Technology Marketing Corporation (TMC(R)), preparing to host their 9th INTERNET TELEPHONY(R) Conference & EXPO next month in Miami, Florida, released an impressive list of service provider organizations who've pre-registered to attend the event. As in past years, it is an impressive list of large and small telecom carriers and cable companies from around the world.

Among the over 300 service provider organizations expected to attend are not only major players like MCI, Sprint, Qwest, AT&T, Bellsouth and Verizon; but many regional carriers and cable companies from the U.S. and Latin America as well. A partial list appears below.

TMC President and conference chairman, Rich Tehrani, explains that INTERNET TELEPHONY(R) Conference & EXPO has always been attractive to service providers.

"Since we launched this show in 1999, service providers have been coming to see and test the latest IP equipment, to forge invaluable partnerships with equipment vendors, and to keep a close eye on competitors trying to gain market share in their regions. They can accomplish all of these goals in a setting focused on VoIP," said Tehrani.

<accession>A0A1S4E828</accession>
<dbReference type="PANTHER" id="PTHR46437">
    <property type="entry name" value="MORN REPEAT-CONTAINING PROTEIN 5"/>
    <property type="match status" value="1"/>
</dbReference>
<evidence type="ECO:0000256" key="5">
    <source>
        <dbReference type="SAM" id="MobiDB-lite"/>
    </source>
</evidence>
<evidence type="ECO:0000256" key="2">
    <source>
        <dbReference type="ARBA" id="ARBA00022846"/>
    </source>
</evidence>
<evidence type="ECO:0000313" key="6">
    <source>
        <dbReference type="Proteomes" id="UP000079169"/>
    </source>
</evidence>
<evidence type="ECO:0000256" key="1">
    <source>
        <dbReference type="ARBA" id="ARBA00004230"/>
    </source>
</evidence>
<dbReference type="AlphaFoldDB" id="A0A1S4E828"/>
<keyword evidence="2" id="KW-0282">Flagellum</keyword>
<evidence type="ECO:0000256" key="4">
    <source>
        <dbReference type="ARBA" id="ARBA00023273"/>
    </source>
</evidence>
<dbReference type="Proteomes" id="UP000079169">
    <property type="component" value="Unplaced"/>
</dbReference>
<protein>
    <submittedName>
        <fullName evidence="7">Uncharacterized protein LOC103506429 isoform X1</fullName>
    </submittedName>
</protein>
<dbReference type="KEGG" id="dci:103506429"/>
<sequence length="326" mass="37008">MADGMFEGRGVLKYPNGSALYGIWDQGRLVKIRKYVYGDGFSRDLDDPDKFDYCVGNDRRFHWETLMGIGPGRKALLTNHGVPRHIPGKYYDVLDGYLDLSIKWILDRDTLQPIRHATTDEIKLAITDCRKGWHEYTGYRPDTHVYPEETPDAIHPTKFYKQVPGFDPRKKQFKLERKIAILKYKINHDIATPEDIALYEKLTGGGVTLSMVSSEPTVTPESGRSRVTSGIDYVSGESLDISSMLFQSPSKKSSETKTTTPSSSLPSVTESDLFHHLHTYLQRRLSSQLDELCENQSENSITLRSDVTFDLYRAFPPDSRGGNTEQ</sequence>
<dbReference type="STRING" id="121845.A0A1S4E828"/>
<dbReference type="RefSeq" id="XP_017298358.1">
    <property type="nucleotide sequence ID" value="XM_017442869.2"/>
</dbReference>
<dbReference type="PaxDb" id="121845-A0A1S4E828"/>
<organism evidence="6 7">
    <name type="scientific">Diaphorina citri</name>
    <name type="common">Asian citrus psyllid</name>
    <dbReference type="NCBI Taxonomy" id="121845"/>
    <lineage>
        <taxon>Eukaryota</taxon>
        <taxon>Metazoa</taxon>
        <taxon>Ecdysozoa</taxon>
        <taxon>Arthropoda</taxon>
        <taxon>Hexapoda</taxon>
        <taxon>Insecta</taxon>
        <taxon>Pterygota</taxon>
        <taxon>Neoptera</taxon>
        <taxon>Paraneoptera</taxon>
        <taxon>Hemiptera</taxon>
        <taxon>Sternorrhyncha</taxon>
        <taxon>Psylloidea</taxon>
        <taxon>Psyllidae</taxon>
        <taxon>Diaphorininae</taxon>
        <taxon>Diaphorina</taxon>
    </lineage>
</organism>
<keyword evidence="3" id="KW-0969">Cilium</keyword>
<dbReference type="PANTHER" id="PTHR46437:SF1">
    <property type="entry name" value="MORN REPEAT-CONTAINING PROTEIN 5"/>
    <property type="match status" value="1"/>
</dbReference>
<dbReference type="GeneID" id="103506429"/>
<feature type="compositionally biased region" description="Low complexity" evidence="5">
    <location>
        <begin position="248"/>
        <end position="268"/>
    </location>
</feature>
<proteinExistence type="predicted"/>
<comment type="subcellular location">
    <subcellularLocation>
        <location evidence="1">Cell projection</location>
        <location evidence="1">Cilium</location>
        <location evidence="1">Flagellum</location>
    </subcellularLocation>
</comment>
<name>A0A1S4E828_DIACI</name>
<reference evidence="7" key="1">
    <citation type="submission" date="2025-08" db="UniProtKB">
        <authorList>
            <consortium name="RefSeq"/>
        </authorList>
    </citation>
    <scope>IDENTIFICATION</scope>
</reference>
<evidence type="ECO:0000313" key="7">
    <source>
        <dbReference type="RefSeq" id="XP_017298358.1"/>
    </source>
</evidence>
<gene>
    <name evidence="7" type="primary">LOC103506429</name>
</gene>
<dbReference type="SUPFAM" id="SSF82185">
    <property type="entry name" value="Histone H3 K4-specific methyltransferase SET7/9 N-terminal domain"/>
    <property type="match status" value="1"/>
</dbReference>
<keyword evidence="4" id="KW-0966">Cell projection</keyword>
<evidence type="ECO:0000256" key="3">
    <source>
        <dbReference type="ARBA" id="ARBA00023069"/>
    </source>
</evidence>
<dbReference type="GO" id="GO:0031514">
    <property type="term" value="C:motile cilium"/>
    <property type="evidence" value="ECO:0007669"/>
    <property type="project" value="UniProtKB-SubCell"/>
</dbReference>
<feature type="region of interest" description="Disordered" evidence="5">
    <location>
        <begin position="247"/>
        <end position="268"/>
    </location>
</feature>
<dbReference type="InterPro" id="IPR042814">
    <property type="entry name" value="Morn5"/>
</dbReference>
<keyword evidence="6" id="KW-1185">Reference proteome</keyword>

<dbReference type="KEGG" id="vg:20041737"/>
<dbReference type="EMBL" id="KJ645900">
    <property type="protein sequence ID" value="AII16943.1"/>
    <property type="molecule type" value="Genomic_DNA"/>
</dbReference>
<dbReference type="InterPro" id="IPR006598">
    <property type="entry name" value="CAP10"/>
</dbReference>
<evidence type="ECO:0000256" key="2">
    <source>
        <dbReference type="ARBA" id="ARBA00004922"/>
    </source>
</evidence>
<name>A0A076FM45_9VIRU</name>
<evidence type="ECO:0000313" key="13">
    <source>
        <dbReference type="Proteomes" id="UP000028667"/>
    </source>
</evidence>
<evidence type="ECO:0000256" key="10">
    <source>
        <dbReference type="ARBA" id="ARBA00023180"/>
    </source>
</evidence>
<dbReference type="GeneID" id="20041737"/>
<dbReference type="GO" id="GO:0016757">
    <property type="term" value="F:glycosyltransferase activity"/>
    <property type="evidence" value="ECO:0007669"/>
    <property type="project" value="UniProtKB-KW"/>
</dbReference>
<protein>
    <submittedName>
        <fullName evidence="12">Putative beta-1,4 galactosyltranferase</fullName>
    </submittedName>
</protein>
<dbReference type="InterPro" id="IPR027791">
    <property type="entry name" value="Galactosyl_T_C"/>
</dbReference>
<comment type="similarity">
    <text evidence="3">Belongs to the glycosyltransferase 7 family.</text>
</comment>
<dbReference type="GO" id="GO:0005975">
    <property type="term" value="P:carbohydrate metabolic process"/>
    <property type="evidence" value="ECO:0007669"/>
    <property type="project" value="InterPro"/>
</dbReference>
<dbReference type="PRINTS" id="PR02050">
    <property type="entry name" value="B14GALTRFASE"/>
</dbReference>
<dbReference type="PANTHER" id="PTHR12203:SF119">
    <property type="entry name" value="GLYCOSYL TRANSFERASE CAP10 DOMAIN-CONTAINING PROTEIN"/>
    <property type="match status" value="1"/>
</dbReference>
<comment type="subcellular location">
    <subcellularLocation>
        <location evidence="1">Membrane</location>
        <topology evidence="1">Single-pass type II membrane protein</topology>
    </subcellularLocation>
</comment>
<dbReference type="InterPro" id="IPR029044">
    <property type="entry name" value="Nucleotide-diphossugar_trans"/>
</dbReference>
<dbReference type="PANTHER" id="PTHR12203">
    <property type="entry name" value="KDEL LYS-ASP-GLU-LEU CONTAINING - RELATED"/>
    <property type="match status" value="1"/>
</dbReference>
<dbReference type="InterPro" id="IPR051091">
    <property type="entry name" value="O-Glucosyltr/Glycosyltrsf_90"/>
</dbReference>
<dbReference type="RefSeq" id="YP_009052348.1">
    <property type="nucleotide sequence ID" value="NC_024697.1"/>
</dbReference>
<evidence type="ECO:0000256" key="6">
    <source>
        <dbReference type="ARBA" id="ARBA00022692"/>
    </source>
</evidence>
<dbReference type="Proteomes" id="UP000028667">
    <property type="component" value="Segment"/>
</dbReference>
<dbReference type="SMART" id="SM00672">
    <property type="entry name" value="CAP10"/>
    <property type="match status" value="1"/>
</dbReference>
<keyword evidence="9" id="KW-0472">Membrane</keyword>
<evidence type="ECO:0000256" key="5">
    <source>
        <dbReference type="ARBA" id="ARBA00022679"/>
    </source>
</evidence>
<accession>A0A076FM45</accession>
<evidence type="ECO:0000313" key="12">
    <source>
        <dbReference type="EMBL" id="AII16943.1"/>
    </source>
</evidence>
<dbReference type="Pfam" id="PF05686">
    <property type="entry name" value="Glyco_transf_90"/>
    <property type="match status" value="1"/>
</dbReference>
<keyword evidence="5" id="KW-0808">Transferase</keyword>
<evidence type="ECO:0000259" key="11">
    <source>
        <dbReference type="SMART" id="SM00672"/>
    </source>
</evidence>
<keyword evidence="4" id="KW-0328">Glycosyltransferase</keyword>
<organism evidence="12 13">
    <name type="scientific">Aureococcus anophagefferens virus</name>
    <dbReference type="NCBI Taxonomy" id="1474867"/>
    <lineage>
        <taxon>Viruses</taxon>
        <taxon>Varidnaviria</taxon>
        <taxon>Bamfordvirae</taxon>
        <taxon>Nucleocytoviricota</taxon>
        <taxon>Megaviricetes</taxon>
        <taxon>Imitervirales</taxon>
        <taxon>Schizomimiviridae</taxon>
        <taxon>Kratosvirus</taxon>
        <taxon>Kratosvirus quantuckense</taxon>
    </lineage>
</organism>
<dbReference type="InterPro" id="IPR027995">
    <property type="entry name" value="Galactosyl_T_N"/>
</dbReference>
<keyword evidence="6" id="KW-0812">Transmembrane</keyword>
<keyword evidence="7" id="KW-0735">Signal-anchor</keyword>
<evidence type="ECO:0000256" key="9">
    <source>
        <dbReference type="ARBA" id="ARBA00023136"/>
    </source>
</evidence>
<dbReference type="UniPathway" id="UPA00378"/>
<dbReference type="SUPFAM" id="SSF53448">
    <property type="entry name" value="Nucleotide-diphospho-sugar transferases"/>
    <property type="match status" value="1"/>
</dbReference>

He added, "Our show last fall in Long Beach, California attracted over 250 service providers. And so far more than 20% of pre-registered attendees for Miami are service providers. We expect more service provider companies will be represented at this show than any other IP telephony conference in the world."

Click here for the companies attending

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iFreedom Communications Opens New Markets in Puerto Rico and U.S. Virgin Islands For Distributors

iFreedom Communications, an emerging company in the Wireless Fidelity (WiFi) and Voice over Internet Protocal (VoIP) industry, that provides small business and residential customers flat rate calling, today announced the new additions of Puerto Rico and U.S. Virgin Islands for Distributors.


(PRWEB) January 27 2004--iFreedom Communications is excited to announce two new markets, Puerto Rico and U.S. Virgin Islands, for the aquisition of distributors.